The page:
DriverManager.isDriverAllowed has an unintentional side-effect?

Jaikiran Pai jai.forums2013 at
Mon Feb 10 15:09:48 UTC 2020

Right now within the implementation of APIs in java.sql.DriverManager
there are classloader checks to ensure whether the caller is allowed
access to registered drivers. For example the getDriver(String url)
API[1] calls the isDriverAllowed (private) method[2] to check if the
registered driver is allowed access from the caller's classloader. The
implementation of isDriverAllowed has this[3]:

aClass =  Class.forName(driver.getClass().getName(), true, classLoader);

Is it intentional to intialize that class by passing "true" to the
forName call? The reason I ask is the following scenario:

1. Imagine a multi classloader environment.

2. Consider postgres JDBC driver (from postgres.jar) gets loaded through
classloader C1 and is registered in DriverManager in context of C1.

3. Now consider a class A loaded in classloader C2. Let's say this C2
also has postgres.jar in its classpath but hasn't yet loaded any of the
classes from it yet nor have any calls to "registerDriver" been made by
any of the classes loaded by this C2.

4. Class A (in context of C2) now calls getDriver(String url) passing it
a JDBC url corresponding to postgres. This will result in a
SQLException("No suitable driver") exception and that's fine, because C2
isn't allowed access to driver registered in context of C1. However, now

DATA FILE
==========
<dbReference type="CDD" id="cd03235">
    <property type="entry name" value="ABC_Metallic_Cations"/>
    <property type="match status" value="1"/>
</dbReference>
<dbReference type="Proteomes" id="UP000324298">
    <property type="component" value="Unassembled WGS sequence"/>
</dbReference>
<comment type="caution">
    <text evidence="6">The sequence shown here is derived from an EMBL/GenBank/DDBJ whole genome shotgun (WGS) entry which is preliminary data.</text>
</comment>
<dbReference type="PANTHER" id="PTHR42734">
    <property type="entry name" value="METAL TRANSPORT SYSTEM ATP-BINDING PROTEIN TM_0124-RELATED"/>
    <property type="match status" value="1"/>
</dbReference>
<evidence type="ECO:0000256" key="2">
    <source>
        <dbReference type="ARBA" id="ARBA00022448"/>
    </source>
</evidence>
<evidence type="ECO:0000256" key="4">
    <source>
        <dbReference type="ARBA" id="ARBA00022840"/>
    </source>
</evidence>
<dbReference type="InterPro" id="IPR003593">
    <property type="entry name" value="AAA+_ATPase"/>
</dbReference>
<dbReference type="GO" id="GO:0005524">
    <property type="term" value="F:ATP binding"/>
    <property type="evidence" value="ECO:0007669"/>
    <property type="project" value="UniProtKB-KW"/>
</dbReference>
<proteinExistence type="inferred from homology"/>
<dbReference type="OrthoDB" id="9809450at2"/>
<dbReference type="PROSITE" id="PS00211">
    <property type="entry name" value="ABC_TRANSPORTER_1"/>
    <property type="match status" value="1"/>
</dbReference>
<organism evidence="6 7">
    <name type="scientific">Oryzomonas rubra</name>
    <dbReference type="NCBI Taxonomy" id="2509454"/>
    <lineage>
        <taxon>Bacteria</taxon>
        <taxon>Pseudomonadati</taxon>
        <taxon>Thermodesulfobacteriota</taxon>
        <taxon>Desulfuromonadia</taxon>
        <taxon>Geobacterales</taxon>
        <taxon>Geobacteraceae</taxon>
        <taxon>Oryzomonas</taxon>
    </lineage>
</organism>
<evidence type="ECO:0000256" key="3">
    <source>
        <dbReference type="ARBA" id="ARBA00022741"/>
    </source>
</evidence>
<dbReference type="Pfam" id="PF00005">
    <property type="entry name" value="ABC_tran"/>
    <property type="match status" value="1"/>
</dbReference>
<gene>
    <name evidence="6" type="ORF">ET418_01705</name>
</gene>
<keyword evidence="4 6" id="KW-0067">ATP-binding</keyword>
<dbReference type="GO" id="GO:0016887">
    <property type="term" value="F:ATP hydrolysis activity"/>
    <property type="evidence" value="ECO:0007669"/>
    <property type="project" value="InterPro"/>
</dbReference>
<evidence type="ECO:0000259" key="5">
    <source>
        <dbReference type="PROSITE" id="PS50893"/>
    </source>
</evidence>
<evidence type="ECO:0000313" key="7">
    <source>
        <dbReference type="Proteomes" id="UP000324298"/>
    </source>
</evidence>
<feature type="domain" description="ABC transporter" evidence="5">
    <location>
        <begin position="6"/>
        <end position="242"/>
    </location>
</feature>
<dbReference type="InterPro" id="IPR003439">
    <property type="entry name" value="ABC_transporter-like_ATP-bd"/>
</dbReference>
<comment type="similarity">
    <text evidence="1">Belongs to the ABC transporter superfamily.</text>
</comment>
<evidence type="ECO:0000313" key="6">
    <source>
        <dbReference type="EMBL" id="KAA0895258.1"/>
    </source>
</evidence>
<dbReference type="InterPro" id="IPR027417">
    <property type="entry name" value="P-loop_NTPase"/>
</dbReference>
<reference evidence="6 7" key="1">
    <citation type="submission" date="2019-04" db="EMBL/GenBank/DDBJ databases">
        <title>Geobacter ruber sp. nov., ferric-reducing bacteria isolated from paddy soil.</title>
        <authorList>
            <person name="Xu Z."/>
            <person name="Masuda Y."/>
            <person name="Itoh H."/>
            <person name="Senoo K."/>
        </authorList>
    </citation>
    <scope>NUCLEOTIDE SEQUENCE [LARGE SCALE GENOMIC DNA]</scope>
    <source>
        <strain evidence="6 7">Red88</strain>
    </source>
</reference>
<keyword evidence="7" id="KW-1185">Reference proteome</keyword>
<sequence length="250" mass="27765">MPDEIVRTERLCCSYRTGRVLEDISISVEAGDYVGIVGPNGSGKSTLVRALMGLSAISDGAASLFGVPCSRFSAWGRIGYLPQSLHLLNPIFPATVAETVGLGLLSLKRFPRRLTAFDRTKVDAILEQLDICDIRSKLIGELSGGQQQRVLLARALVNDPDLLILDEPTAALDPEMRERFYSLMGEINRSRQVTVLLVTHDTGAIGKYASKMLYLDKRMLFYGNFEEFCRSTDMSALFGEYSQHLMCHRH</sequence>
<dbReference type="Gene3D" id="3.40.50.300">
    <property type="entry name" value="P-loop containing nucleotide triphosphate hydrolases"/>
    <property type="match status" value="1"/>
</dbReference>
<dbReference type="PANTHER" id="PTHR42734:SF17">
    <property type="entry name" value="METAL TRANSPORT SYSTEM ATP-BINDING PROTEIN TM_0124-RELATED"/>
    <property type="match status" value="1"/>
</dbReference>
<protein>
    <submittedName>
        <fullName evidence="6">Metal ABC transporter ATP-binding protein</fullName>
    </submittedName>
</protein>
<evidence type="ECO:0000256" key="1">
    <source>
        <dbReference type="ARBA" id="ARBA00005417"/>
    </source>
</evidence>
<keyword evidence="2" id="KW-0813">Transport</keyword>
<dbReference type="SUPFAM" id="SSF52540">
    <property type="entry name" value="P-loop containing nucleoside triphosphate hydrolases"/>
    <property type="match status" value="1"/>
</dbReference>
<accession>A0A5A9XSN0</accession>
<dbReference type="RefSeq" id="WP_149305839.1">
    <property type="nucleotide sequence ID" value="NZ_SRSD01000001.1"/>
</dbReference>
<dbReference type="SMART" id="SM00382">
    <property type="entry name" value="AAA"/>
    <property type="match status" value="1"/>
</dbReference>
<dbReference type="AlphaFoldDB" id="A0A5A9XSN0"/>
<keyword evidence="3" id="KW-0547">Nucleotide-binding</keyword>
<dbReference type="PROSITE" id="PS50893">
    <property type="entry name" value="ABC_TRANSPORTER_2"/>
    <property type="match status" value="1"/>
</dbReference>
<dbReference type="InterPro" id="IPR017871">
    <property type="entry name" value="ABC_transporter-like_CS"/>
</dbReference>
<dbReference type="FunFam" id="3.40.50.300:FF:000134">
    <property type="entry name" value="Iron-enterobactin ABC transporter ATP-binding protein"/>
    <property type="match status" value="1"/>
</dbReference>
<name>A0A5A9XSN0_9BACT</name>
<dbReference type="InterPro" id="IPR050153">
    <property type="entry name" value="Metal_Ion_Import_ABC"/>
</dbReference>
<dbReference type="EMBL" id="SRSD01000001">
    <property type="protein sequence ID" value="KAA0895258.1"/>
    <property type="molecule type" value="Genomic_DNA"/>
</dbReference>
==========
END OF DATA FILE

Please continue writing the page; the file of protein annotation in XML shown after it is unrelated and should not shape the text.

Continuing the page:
consider the following code(again within class A in context of C2):

try {


} catch (SQLException e) {

  // expected

  // now lets do the same call again

  driver = DriverManager.getDriver("jdbc:postgres:...."); --> this one


So what's being done is, the SQLException("no suitable driver") is
caught and the exact same call which triggered this issue, is called
again. This time the call passes and returns a JDBC driver corresponding
to the postgres driver.

Looking at the implementation of DriverManager (which I linked before),
I can understand why this happens but it just seems odd that the API
would behave in this manner (that too with no indication in the

What really is happening here is that the current implementation of
isDriverAllowed, due to its usage of "true" to initialize the driver
class ends up triggering the Driver's static block (which as per the
JDBC spec) is expected/mandated to register with the DriverManager. As a
result, this call ends up registering the driver, now in the context of
C2 and as a result the subsequent calls to this (and other APIs) start
passing from classes loaded by C2 (like that class A).

Should this check in the isDriverAllowed, instead use "false" and not
trigger the intialization of the class?





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